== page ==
First Impression Friday will be a meme where you talk about a book that you JUST STARTED! Maybe you’re only a chapter or two in, maybe a little farther. Based on this sampling of your current read, give a few impressions and predict what you’ll think by the end.


In the waning days of the Civil War, brothers Prentiss and Landry – freed by the Emancipation Proclamation – seek refuge on the homestead of George Walker and his wife, Isabelle. The Walkers, wracked by the loss of their only son to the war, hire the brothers to work their farm, hoping through an unexpected friendship to stanch their grief. Prentiss and Landry, meanwhile, plan to save money for the journey north and a chance to reunite with their mother, who was sold away when they were boys.

Parallel to their story runs a forbidden romance between two Confederate soldiers. The young men, recently returned from the war to the town of Old Ox, hold their trysts in the woods. But when their secret is discovered, the resulting chaos, including a murder, unleashes convulsive repercussions on the entire community. In the aftermath of so much turmoil, it is Isabelle who emerges as an unlikely leader, proffering a healing vision for the land and for the newly free citizens of Old Ox.

With candor and sympathy, debut novelist Nathan Harris creates an unforgettable cast of characters, depicting Georgia in the violent crucible of Reconstruction. Equal parts beauty and terror, as gripping as it is moving, The Sweetness of Water is an epic whose grandeur locates humanity and love amid the most harrowing circumstances.

Happy Friday everyone! Another work week has gone. We have survived yet another week, a tough week at the office especially for fellow accountants. Nevertheless, I am hoping you are ending the week with a blast. Hey, the weekend is waving! With another week done, we are inching closer towards the end of the year. But before the year ends, I hope you receive a great news in the coming months. I hope you will reap the benefits of everything you worked hard for this past year. I hope you will end the year with a blast. More importantly, I hope you stay healthy and well, in spirit, in body, and in mind. I am fervently praying that the pandemic will end soon.

But before the week ends, let me discuss first my current read. Over the past few weeks, I have been focusing on the books nominated for the 2021 Booker Prize. I have, so far, read seven books, four from the shortlist and three more from the longlist. Nathan Harris’ The Sweetness of Water is my eighth novel nominated for the prestigious literary award. Unfortunately, it missed out on the shortlist. Nevertheless, I am looking forward to what it has in store. It will also be my last nominated work for a while as I have run out of books from the longlist although two are currently in transit

The Sweetness of Water, Harris’ debut novel, will also serve as my springboard to my transition towards works of American literature. Compared to 2020, the 2021 Booker Prize longlist features lesser debut novels. Apart from The Sweetness of Water, only Patricia Lockwood’s No One Is Talking About This is a debut novel. However, if there is one common denominator for most of this this year’s nominees is the genre to which they can be classified. The longlist is abound with works of historical fiction. And one of them is The Sweetness of Water.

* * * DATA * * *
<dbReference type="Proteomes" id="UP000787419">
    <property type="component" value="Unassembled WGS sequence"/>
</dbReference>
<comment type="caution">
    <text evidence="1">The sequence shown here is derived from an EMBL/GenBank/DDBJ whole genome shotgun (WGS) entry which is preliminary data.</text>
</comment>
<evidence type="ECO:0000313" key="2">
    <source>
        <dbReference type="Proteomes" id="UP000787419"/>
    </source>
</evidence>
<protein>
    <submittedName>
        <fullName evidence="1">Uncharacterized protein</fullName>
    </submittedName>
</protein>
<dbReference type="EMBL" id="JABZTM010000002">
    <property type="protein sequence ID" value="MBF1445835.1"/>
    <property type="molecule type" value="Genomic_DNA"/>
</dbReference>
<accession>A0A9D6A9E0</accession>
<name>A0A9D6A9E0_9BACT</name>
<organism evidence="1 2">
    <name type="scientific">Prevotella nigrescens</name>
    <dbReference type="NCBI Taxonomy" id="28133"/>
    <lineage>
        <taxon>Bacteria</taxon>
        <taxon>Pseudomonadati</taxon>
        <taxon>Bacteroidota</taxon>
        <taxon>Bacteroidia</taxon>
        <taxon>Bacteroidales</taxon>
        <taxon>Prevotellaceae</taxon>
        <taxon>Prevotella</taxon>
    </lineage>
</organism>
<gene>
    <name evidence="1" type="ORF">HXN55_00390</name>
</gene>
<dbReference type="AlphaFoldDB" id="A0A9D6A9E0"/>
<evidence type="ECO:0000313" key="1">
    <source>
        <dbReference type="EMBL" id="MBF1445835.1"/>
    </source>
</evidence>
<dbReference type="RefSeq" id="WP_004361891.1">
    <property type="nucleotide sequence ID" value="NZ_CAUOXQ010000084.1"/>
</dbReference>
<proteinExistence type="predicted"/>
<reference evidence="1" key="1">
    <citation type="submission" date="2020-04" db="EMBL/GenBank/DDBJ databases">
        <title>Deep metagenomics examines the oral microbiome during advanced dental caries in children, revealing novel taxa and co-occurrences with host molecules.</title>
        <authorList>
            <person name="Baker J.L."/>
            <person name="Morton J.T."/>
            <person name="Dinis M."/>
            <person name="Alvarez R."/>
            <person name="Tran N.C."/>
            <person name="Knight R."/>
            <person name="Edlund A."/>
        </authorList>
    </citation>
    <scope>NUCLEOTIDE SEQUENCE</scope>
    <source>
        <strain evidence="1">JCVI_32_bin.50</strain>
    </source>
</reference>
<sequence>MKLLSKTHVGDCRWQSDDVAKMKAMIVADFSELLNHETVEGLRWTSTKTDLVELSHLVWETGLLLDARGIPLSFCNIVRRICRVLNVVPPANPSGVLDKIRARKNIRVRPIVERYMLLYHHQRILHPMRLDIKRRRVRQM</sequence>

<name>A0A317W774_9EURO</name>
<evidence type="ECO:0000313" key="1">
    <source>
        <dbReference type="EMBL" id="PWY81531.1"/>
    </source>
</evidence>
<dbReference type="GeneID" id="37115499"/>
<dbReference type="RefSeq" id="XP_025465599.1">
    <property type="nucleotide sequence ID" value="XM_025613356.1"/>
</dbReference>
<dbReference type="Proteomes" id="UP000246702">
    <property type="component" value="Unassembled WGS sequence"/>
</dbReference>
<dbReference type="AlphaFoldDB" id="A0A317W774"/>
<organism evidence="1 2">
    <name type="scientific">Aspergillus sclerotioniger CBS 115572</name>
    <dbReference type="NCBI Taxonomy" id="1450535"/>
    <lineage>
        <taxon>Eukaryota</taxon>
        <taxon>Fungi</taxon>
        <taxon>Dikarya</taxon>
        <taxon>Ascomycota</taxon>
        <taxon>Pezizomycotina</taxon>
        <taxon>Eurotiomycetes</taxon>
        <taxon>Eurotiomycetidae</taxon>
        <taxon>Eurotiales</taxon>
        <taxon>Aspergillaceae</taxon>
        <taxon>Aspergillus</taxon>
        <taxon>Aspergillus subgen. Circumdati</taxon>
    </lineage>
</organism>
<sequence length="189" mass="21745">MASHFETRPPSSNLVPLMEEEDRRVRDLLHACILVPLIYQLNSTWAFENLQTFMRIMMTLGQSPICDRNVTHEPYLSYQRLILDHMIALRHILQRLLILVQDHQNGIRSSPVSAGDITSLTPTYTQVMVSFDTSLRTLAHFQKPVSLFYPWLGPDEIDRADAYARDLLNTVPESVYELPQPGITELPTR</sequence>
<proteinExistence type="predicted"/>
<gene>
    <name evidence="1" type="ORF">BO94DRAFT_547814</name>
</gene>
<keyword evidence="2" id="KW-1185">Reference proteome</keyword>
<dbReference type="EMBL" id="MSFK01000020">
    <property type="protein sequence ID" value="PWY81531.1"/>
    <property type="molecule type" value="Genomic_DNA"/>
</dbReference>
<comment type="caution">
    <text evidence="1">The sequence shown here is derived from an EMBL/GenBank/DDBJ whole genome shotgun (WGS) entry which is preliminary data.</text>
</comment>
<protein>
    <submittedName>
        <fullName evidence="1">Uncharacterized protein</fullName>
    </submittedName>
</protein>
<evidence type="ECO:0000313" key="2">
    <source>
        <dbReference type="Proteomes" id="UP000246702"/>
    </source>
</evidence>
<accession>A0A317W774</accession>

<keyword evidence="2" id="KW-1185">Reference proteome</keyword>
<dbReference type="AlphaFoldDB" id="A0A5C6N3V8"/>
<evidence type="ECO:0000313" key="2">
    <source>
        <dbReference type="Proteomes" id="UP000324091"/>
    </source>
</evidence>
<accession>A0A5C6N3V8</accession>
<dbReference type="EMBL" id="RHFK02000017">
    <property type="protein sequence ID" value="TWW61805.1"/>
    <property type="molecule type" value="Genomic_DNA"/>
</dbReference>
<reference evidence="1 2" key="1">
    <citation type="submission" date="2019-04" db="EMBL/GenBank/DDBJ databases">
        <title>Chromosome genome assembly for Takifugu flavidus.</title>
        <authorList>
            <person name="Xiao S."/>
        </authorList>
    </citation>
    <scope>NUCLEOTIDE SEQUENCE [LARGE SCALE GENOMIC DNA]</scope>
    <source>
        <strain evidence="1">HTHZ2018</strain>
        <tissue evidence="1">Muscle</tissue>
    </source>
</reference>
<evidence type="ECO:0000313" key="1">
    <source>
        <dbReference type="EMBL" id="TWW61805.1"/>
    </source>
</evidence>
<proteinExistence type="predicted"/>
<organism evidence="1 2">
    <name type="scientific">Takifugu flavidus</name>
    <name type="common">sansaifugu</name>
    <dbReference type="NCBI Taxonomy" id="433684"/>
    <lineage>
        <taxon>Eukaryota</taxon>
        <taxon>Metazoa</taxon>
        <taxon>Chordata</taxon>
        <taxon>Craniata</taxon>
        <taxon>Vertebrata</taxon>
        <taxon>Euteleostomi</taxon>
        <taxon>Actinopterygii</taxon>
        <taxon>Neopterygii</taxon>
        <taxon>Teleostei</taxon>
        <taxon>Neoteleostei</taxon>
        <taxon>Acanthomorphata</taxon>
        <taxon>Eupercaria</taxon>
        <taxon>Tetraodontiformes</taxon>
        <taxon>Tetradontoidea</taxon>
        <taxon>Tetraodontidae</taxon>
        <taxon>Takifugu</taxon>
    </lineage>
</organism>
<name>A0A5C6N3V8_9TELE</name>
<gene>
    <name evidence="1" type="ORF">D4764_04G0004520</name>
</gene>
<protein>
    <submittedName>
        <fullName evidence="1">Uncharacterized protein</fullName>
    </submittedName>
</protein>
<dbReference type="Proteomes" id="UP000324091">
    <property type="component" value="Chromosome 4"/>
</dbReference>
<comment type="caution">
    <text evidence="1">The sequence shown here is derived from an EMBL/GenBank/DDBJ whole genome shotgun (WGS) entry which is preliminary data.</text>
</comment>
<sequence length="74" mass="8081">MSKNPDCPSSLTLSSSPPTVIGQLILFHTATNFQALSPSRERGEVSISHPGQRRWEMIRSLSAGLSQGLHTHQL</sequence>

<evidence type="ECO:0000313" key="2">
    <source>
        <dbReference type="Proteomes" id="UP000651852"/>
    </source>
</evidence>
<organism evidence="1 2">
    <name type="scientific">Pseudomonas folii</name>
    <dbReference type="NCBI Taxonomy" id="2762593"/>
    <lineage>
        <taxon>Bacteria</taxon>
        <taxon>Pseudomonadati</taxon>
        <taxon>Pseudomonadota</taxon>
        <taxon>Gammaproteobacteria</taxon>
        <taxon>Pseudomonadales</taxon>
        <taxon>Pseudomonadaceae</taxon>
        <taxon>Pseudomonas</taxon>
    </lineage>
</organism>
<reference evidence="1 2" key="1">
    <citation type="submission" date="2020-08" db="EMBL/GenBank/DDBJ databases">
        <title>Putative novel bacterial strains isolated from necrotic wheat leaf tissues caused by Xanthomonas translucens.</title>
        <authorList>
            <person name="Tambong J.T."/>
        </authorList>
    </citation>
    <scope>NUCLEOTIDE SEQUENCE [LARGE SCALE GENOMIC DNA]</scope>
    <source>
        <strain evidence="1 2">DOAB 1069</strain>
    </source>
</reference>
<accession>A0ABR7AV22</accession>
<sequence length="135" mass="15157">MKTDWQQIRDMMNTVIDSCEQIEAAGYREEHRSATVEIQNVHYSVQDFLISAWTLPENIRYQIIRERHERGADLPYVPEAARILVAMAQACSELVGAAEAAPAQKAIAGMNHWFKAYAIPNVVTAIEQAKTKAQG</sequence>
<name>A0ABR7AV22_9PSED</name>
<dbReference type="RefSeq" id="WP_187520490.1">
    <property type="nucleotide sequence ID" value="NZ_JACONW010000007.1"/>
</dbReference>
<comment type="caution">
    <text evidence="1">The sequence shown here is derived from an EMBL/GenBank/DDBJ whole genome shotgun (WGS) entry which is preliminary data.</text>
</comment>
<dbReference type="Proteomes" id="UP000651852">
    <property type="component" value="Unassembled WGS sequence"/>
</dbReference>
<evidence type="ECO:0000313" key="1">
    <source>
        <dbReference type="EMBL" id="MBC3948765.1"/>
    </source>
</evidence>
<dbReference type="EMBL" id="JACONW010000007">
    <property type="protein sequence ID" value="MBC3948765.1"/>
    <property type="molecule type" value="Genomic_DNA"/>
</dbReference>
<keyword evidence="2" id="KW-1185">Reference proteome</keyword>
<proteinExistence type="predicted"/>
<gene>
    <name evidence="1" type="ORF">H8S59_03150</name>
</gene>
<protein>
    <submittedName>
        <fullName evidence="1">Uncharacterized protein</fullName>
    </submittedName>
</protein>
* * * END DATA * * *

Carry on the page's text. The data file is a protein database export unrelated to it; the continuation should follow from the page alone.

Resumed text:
Set in the twilight years of the American Civil War, The Sweetness of Water introduces the readers to George Walker. He and his wife, Isabelle, owns a farm in the fictional town of Old Ox, Georgia. From what I can understand of what I have read so far, their marriage has always been shaky. The cracks and the tensions that have been hovering below the surface started to become more palpable following the death of their only son while fighting in the war. This has created further chasm between the couple. Both were broken but they have their own ways of coping, and each displayed independence. As the couple grapple with their situation, they hired brothers Landry and Prentiss. As part of the Emancipation Proclamation, they were freed. And this is how far I got.

One of the novel’s facets that has caught my attention was its interesting premise, detailing the Reconstruction period in the rural South. From what I have read so far, I assume that the novel revolves around an unexpected friendship that formed during an unexpected time. It is the development of this friendship that is keeping me hooked to the narrative. I still haven’t got to the part that grapples with sexual orientation, about homosexuality. It does appear that the story tackles not only identity but discrimination in post-Civil War south. These are subjects that resonate on the contemporary. It is interesting how Harris interprets and digs deeper into these subjects of conversation.

Another thing that stood out for me is the story’s atmosphere. It is reminiscent to the atmosphere prevailing in Colson Whitehead’s The Underground Railroad. I guess it is fitting for they are both set in, or at least around, the same period. From what I have read so far, I am unable to project how the story is going to develop; it can go in one of many ways. But it is fine for I want to enjoy the experience. If there is one thing I am looking forward to, apart from the exploration of the main subjects, it would be Isabelle’s role. She does loom large in the synopsis so it is interesting how she will tighten all the story’s proverbial threads.

I am hoping to complete the novel in the coming days. How about you fellow reader, what 2021 Booker Prize longlisted book do you have on your reading list? I hope you are enjoying what you are reading. For now, happy weekend and as always, happy reading!